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Snow - Windows to the Universe

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Snow

Snow is part of the cryosphere. It is a type of precipitation in which water falls as ice crystals, or combinations of many ice crystals, called snowflakes. Snowflakes form in clouds where the temperature is below freezing (0ºC, or 32ºF). The ice crystals form around tiny bits of dirt that have been carried up into the atmosphere by the wind. As the snow crystals grow, they become heavier and fall toward Earth.

Each snowflake can be made of as many as 200 ice crystals. Many snowflakes are symmetrical hexagonal (six-sided) shapes because water molecules often organize with this type of symmetry as they freeze. If they spin like tops as they fall to the ground, they may be perfectly symmetrical. Other types of snowflakes end up lopsided. Different types of snowflakes form in different conditions. Temperature determines if the crystals become a flat plate, a long column, or a prism shape.

On average, 10 inches of snow melt down to about an inch of water; however, not all snow is the same. Some places receive very heavy snow. For instance, only five and a half inches of January snow on Mount Washington, New Hampshire, melt down to an inch of water. In contrast, over 15 inches of January snow at Crested Butte, Colorado, melt down to an inch of water.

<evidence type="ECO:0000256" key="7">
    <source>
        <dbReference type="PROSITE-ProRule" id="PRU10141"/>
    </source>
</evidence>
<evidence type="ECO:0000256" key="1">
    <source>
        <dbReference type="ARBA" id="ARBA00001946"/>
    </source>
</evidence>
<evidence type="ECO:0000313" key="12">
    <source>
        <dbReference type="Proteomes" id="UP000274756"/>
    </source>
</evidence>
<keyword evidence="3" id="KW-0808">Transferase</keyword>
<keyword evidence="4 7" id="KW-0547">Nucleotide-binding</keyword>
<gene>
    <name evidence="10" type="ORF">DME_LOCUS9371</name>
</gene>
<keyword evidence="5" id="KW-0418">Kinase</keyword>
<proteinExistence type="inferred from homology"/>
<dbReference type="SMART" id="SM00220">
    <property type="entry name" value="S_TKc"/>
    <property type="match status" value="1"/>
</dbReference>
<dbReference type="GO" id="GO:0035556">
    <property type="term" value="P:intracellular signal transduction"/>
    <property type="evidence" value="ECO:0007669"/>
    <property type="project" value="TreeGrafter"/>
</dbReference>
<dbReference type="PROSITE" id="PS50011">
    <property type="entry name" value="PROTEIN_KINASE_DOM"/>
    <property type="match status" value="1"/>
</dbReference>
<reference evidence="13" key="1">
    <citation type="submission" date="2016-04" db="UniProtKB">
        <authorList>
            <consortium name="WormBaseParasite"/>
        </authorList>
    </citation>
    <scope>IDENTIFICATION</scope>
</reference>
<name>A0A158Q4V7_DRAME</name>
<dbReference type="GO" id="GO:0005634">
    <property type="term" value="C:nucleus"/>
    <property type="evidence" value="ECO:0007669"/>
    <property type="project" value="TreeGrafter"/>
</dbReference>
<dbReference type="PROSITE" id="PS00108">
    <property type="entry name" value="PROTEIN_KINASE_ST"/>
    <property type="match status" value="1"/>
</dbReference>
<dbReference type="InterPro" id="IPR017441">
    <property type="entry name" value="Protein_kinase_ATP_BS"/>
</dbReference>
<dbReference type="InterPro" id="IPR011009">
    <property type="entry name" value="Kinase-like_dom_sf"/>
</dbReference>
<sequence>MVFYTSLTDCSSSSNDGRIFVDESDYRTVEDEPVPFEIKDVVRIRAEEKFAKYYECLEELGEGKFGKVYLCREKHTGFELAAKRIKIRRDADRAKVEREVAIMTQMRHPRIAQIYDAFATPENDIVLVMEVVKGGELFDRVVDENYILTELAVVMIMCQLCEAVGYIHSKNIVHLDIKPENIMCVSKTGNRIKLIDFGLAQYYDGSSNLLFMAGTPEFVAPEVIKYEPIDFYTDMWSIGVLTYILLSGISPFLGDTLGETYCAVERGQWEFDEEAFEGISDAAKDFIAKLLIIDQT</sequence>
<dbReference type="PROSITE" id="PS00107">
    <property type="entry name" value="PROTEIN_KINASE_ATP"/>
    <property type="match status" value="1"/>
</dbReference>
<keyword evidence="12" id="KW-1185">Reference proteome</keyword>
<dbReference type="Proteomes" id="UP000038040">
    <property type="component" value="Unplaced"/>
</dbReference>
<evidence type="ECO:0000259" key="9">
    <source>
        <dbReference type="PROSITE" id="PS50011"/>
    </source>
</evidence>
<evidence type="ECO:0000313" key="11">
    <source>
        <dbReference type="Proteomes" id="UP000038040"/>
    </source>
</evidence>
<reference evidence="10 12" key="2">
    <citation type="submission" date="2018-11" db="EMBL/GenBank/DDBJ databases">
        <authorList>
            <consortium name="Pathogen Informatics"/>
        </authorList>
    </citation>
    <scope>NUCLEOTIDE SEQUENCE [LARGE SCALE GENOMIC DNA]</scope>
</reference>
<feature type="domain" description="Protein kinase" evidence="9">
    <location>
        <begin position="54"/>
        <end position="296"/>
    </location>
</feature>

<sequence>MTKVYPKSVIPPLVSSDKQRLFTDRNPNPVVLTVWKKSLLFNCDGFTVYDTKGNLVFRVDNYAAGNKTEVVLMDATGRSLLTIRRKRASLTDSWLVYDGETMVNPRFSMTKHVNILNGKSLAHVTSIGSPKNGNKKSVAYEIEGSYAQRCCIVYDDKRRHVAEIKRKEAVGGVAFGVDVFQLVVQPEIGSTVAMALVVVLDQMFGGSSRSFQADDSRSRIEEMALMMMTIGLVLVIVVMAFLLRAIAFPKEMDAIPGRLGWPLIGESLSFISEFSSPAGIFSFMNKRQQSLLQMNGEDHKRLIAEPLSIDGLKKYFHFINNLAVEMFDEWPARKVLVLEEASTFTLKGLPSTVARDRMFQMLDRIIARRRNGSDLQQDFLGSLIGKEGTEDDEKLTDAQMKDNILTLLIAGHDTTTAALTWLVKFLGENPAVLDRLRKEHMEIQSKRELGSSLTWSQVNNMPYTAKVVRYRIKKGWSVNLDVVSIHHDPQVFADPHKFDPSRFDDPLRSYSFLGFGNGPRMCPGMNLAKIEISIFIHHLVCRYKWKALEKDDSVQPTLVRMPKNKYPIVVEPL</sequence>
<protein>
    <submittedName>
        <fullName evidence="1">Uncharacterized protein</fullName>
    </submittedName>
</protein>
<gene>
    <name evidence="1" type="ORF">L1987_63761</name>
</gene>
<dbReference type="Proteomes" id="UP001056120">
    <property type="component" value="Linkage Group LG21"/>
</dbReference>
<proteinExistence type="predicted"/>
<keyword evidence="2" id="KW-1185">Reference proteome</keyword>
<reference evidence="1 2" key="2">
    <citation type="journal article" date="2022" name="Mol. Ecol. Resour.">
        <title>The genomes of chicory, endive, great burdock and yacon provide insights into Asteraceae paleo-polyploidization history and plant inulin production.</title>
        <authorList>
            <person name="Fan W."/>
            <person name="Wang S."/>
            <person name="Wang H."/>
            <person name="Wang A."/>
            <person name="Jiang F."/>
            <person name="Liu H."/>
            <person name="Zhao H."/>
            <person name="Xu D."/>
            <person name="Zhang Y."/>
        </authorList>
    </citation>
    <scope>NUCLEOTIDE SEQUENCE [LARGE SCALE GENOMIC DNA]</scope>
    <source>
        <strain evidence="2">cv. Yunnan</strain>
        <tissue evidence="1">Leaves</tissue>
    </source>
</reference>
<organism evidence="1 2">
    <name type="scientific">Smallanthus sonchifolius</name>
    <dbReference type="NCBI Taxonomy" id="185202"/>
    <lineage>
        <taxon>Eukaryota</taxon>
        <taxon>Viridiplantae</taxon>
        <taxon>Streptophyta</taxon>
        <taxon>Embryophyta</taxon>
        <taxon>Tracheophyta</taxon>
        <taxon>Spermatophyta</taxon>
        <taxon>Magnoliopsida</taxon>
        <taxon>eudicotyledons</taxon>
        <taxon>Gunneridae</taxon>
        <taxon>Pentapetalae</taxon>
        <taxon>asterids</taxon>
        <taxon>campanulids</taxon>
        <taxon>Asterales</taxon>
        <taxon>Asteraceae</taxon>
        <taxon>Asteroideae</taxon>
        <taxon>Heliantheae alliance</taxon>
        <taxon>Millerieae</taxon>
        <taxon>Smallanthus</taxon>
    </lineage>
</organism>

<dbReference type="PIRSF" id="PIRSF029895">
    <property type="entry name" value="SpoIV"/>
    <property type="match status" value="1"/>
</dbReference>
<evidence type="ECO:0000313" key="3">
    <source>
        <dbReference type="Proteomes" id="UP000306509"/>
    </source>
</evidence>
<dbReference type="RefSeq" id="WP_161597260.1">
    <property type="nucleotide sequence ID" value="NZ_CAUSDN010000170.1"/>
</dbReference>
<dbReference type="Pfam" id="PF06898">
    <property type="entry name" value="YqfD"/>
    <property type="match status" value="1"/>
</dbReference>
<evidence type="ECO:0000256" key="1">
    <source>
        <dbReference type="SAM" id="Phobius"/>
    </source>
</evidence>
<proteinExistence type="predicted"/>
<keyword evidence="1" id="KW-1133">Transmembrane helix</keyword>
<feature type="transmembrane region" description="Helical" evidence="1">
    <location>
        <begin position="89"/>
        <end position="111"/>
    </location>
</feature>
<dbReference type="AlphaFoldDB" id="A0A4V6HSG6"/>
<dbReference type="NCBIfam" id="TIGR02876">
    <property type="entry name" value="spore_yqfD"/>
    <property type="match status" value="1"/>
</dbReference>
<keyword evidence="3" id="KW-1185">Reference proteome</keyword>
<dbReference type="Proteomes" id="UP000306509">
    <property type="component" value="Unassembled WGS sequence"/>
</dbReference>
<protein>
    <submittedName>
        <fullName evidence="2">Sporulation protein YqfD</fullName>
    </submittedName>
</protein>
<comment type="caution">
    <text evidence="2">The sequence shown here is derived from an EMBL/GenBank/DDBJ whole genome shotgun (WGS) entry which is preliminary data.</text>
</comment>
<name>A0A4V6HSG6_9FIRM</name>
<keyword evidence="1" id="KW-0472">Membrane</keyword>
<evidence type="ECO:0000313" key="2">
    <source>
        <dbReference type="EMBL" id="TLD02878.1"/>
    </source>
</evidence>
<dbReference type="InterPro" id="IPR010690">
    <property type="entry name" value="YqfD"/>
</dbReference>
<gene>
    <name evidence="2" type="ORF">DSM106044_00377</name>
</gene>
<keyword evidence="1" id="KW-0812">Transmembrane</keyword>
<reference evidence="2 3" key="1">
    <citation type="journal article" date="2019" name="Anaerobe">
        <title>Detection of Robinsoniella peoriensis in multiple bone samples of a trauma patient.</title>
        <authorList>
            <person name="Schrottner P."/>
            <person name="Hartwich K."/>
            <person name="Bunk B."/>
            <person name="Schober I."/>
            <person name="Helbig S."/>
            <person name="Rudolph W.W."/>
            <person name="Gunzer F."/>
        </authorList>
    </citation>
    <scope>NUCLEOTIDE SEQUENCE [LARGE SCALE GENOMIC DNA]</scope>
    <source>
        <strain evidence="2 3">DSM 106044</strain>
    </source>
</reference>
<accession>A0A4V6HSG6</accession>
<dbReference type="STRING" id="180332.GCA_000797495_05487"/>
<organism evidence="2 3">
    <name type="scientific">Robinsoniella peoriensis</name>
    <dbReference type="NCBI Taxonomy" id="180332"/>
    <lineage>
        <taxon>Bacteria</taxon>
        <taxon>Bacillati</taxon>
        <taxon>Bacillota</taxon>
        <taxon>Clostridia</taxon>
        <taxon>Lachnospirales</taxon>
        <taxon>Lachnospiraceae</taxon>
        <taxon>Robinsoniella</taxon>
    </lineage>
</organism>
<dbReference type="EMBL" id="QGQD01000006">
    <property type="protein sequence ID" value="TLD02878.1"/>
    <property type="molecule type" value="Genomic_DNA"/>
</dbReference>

There are areas on Earth where snow covers the land surface year-round. These areas are often known as snowfields and are found both at high latitudes, where snow is common and temperatures stay cold year-round, and on mountaintops, where the high altitude causes temperatures to be cold year-round. The extent of the snow cover can change with the seasons - more snow added during winter and some of it melted away during summer. Recently, the snow cover on some mountaintops, especially mountains at low latitudes, has been shrinking because the Earth is getting warmer.

Last modified January 29, 2007 by Lisa Gardiner.

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Windows to the Universe, a project of the National Earth Science Teachers Association, is sponsored in part by the National Science Foundation and NASA, our Founding Partners (the American Geophysical Union and American Geosciences Institute) as well as through Institutional, Contributing, and Affiliate Partners, individual memberships and generous donors. Thank you for your support! NASA AGU AGI NSF